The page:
Since reusing IVs is death for AES GCM, it seems like using the fixed IV in the TLS connection state is a phenomenally bad idea. It wouldn't even seem to be a good idea to use the salt + counter method since an attacker could watch for the first ciphertext record exchange and keep track from there. Is there an extension to address this? The RFC is distinctly unhelpful.

  • $\begingroup$ Could you clarify the concern you have? The IV in TLS is made up of a salt and a counter. The same key and salt are only used for one connection (the server and client have different salts), while the counter is required not to repeat. $\endgroup$
    – otus
    Commented Jul 27, 2016 at 4:26
  • $\begingroup$ Had a lot of stuff going on, so sorry for the late response. You and Makif answered this for me. Thank you. The part I was missing was that the salt is simply a piece of the server and client IVs that are derived during the PRF process. $\endgroup$
    – Steve B.
    Commented Sep 12, 2016 at 4:36

1 Answer 1


You can check this answer which mentions how does the IV generated for GCM ciphers in TLS 1.2

... is an AEAD Cipher, so it is in the form of GenericAEADCipher:

struct {
     opaque nonce_explicit[SecurityParameters.record_iv_length];
     aead-ciphered struct {
         opaque content[TLSCompressed.length];
  } GenericAEADCipher;

Here, the nonce_explicit contains 8 byte nonce, and you combine this with the 'fixed IV' from key derivation (4 bytes) then you get 12 byte IV for AES-GCM mode encryption. (Note that you only sent the last 8 bytes of the IV).

Also, from the RFC 5288 (AES Galois Counter Mode (GCM) Cipher Suites for TLS)

6.1. Counter Reuse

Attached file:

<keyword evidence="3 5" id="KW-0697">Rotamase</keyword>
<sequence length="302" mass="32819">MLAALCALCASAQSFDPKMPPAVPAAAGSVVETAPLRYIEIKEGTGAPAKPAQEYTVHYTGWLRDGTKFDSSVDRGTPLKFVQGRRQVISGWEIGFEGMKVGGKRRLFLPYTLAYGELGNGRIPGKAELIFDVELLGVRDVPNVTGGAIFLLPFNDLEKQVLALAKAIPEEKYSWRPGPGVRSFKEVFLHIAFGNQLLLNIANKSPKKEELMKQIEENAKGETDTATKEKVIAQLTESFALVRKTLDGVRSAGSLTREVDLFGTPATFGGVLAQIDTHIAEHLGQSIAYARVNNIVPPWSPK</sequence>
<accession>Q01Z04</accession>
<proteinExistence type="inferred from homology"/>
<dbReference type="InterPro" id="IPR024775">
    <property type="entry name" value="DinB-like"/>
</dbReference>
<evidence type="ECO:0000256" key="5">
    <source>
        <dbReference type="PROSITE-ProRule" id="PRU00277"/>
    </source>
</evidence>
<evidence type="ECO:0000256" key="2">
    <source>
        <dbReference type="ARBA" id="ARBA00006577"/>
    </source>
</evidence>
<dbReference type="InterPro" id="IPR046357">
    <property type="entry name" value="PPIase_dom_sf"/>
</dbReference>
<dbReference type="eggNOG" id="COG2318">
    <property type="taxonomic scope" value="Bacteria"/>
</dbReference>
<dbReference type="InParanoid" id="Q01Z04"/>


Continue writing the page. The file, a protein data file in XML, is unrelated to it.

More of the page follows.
AES-GCM security requires that the counter is never reused. The IV construction in Section 3 is designed to prevent counter reuse.

From Section 3 of the RFC 5288:

The "nonce" SHALL be 12 bytes long consisting of two parts as follows: (this is an example of a "partially explicit" nonce; see Section 3.2.1 in [RFC5116]).

struct {
     opaque salt[4];
     opaque nonce_explicit[8];
} GCMNonce;

The salt is the "implicit" part of the nonce and is not sent in the packet. Instead, the salt is generated as part of the handshake process: it is either the client_write_IV (when the client is sending) or the server_write_IV (when the server is sending). The salt length (SecurityParameters.fixed_iv_length) is 4 octets.

The nonce_explicit is the "explicit" part of the nonce. It is chosen by the sender and is carried in each TLS record in the GenericAEADCipher.nonce_explicit field. The nonce_explicit length (SecurityParameters.record_iv_length) is 8 octets.

Each value of the nonce_explicit MUST be distinct for each distinct invocation of the GCM encrypt function for any fixed key. Failure to meet this uniqueness requirement can significantly degrade security. The nonce_explicit MAY be the 64-bit sequence number.

So, reusing the same IV in GCM ciphersuites in TLS is prevented in this way.


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